2009 National League Division Series
Los Angeles Dodgers def. St. Louis Cardinals, 3–0
Game Date Score Series
(LAD–STL)
Location Attendance Time Weather (°F)
1 October 7 Dodgers 5, Cardinals 3 1–0 Dodger Stadium 56,000 3:54 63 degrees, clear
2 October 8 Dodgers 3, Cardinals 2 2–0 Dodger Stadium 51,819 3:07 71 degrees, sunny
3 October 10 Dodgers 5, Cardinals 1 3–0 Busch Stadium 47,296 3:02 57 degrees, clear
2009 National League Division Series
Philadelphia Phillies def. Colorado Rockies, 3–1
Game Date Score Series
(PHI–COL)
Location Attendance Time
1 October 7 Phillies 5, Rockies 1 1–0 Citizens Bank Park 46,452 2:48
2 October 8 Rockies 5, Phillies 4 1–1 Citizens Bank Park 46,528 3:41
3 October 11 Phillies 6, Rockies 5 2–1 Coors Field 50,109 4:06
4 October 12 Phillies 5, Rockies 4 3–1 Coors Field 49,940 3:41

League Championship Series[edit]

American League[edit]

2009 American League Championship Series
New York Yankees def. Los Angeles Angels of Anaheim, 4–2
Most Valuable Player: CC Sabathia, P, New York
Game Date Score Series
(NYY–LAA)
Location Attendance Time
1 October 16 Yankees 4, Angels 1 1–0 Yankee Stadium 49,688 3:18
2 October 17 Yankees 4, Angels 3 2–0 Yankee Stadium 49,922 5:10
3 October 19 Angels 5, Yankees 4 2–1 Angel Stadium 44,911 4:21
4 October 20 Yankees 10, Angels 1 3–1 Angel Stadium 45,160 3:38
5 October 22 Angels 7, Yankees 6 3–2 Angel Stadium 45,133 3:34
6 October 25 Yankees 5, Angels 2 4–2 Yankee Stadium 50,173 3:40
† – 13 innings
‡ – 11 innings

National League[edit]

2009 National League Championship Series
Philadelphia Phillies def. Los Angeles Dodgers, 4–1
Most Valuable Player: Ryan Howard, 1B, Philadelphia
Game Date Score Series
(PHI-LAD)
Location Attendance Time
1 October 15 Phillies 8, Dodgers 6 1–0 Dodger Stadium 56,000 4:02
2 October 16 Dodgers 2, Phillies 1 1–1 Dodger Stadium 56,000 3:05
3 October 18 Phillies 11, Dodgers 0 2–1 Citizens Bank Park 45,721 3:12
4 October 19 Phillies 5, Dodgers 4 3–1 Citizens Bank Park 46,157 3:44
5 October 21 Phillies 10, Dodgers 4 4–1 Citizens Bank Park 46,214 3:40

World Series[edit]

Main article: 2009 World Series
2009 World Series
New York Yankees def. Philadelphia Phillies, 4-2
Most Valuable Player: Hideki Matsui, DH, New York
Game Date Score Series
(NYY–PHI)
Location Attendance Time
1 October 28 Phillies 6, Yankees 1 0–1 Yankee Stadium 50,207 3:27
2 October 29 Yankees 3, Phillies 1 1–1 Yankee Stadium 50,181 3:25
3 October 31 Yankees 8, Phillies 5 2–1 Citizens Bank Park 46,061 3:25
4 November 1 Yankees 7, Phillies 4 3–1 Citizens Bank Park 46,145 3:25
5 November 2 Phillies 8, Yankees 6 3–2 Citizens Bank Park 46,178 3:26
6 November 4 Yankees 7, Phillies 3 4–2 Yankee Stadium 50,315 3:52


League leaders[edit]

American League[edit]

Batting leaders[edit]

Stat Player Total
AVG Joe Mauer (MIN) .365
HR Carlos Peña (TB)
Mark Teixeira (NYY)
39
RBI Mark Teixeira (NYY) 122
R Dustin Pedroia (BOS) 115
H Ichiro Suzuki (SEA) 225
SB Jacoby Ellsbury (BOS) 70

National League[edit]

Batting leaders[edit]

Stat Player Total
AVG Hanley Ramírez (FLA) .342
HR Albert Pujols (STL) 47
RBI Prince Fielder (MIL)
Ryan Howard (PHI)
141
R Albert Pujols (STL) 124
H Ryan Braun (MIL) 203
SB Michael Bourn (HOU) 61

Pitching leaders[edit]

Stat Player Total
W Adam Wainwright (STL) 19
L Zack Duke (PIT) 16
ERA Chris Carpenter (STL) 2.24
K Tim Lincecum (SF) 261
IP Adam Wainwright (STL) 233
SV Heath Bell (SD) 42

Managing changes[edit]

General managers[edit]

The Seattle Mariners named Milwaukee Brewers scouting director Jack Zduriencik its new general manager on October 22, replacing interim GM Lee Pelekoudas.

Washington Nationals GM Jim Bowden resigned on March 1 amid allegations that he was skimming bonus money from Latin American players. Team president Stan Kasten first took over the bulk of his duties before transferring them to assistant GM Mike Rizzo, who had served as acting GM, and was named as the full-time general manager on August 20.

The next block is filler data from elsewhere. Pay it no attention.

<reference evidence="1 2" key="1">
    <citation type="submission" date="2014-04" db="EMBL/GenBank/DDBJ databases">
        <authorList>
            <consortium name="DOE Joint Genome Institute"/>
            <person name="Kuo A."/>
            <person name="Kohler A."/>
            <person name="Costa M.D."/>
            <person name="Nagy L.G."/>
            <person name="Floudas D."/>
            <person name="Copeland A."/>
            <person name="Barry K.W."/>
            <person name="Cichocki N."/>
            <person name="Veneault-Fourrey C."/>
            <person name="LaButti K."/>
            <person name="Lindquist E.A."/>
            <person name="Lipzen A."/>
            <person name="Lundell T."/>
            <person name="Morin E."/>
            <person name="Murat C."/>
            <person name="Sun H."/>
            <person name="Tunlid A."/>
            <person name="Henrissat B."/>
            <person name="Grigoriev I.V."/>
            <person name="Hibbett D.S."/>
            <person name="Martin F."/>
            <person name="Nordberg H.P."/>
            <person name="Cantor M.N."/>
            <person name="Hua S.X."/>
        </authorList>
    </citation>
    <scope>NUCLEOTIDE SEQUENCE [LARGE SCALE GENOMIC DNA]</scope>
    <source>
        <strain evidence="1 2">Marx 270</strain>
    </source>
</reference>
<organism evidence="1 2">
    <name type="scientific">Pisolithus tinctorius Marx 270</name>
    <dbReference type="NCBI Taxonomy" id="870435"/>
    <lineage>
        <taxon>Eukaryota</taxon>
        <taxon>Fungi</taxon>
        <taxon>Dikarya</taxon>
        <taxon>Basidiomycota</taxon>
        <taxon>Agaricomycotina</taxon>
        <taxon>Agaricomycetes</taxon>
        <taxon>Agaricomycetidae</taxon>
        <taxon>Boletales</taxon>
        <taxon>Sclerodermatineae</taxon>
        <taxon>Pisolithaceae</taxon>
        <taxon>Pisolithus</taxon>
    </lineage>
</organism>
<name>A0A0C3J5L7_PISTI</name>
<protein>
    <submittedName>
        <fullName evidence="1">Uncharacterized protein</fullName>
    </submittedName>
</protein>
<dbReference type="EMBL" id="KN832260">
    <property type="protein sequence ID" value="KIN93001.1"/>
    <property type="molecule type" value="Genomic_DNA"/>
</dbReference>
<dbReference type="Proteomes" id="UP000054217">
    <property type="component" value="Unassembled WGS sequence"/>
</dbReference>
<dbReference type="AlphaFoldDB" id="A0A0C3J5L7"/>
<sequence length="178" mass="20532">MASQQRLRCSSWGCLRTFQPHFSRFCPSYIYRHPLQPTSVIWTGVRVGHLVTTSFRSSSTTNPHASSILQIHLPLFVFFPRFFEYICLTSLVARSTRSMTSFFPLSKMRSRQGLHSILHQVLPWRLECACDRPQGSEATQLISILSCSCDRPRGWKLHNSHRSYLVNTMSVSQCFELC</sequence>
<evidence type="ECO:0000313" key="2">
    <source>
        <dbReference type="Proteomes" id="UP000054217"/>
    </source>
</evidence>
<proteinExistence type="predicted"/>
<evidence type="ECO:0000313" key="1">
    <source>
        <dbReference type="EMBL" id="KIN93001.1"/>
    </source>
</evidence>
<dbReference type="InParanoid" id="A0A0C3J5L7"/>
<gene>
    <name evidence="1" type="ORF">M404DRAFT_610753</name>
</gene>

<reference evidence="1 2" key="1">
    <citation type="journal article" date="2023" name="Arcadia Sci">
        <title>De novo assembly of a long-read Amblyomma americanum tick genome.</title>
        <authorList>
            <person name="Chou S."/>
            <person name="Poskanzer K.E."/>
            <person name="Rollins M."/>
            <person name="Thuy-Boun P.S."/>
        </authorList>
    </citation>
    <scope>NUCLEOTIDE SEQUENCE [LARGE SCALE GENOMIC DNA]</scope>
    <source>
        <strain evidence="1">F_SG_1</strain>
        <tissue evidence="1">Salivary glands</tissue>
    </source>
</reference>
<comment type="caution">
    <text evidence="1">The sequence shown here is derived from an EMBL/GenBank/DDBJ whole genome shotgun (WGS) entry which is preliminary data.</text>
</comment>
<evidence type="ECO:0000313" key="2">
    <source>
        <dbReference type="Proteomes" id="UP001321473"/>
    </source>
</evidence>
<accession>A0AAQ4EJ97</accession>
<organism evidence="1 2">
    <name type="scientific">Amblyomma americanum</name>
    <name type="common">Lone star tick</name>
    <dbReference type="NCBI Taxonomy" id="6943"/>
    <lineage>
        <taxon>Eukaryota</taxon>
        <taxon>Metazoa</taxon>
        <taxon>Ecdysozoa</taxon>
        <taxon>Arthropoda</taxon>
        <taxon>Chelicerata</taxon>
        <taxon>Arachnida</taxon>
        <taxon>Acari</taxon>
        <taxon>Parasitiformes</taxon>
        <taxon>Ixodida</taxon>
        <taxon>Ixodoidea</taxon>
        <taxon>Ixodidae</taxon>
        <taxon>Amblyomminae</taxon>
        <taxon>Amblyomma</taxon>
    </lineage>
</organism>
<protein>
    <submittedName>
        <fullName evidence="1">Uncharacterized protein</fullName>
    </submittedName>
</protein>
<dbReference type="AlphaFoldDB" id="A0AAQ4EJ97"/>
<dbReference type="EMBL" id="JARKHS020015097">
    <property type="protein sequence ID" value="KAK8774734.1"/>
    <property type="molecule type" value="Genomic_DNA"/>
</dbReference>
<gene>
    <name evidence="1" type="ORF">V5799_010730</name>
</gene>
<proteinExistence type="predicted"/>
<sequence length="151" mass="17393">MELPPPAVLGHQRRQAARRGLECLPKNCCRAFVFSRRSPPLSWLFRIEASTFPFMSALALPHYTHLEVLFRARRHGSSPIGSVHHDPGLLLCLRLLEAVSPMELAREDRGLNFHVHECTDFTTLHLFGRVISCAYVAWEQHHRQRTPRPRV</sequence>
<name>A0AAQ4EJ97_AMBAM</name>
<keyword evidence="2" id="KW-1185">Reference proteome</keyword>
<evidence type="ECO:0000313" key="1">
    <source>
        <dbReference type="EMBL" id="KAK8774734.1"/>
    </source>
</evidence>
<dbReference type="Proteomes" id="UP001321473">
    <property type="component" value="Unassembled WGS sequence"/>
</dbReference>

During the last days of the regular season, two teams fired their general managers, effective at the end of the season. On October 3, the Toronto Blue Jays fired J. P. Ricciardi after eight seasons. The following day, the San Diego Padres axed Kevin Towers, who had been the longest-tenured GM in Major League Baseball at 14 seasons.

Field managers[edit]

Off-season changes[edit]

Two teams announced new managers in the offseason:

Date Team New manager Replaced Former job
October 30, 2008 Milwaukee Brewers Ken Macha Dale Sveum Macha was a former manager of the Oakland Athletics, and served as a part-time anaylist for NESN.
November 19, 2008 Seattle Mariners Don Wakamatsu Jim Riggleman Wakamatsu, the first Major League Baseball manager of Asian descent, was the Athletics' bench coach.

Cito Gaston and Jerry Manuel both entered their first full season as managers of the Toronto Blue Jays and New York Mets, respectively, after taking over for managers dismissed in the middle of the 2008 season. Gaston had previously been the Blue Jays' manager from 1989 until 1997.

In-season changes[edit]

Date Team Former manager Replacement Previous Job
May 8 Arizona Diamondbacks Bob Melvin A. J. Hinch Vice president of player development
May 29 Colorado Rockies Clint Hurdle Jim Tracy Bench coach
July 13 Washington Nationals Manny Acta Jim Riggleman Bench coach
September 20 Houston Astros Cecil Cooper Dave Clark Third base coach

Rule changes[edit]

On January 15, the owners of the 30 Major League Baseball clubs approved two rule changes governing the playing of postseason and one-game playoff games.

  • All "postseason games and games added to the regular season to determine qualifiers for the postseason" become suspended games if they are called before nine innings are played, regardless of whether the game would otherwise qualify as an official game, or the score at the time the game is called. The game is resumed when conditions permit at the same location from the point of suspension. This rule change codifies the controversial interpretation of the official rules made by MLB commissioner Bud Selig during Game 5 of the 2008 World Series.[1]

Milestones[edit]

Reached[edit]

Randy Johnson's 300th career win on June 4, 2009.

New stadiums[edit]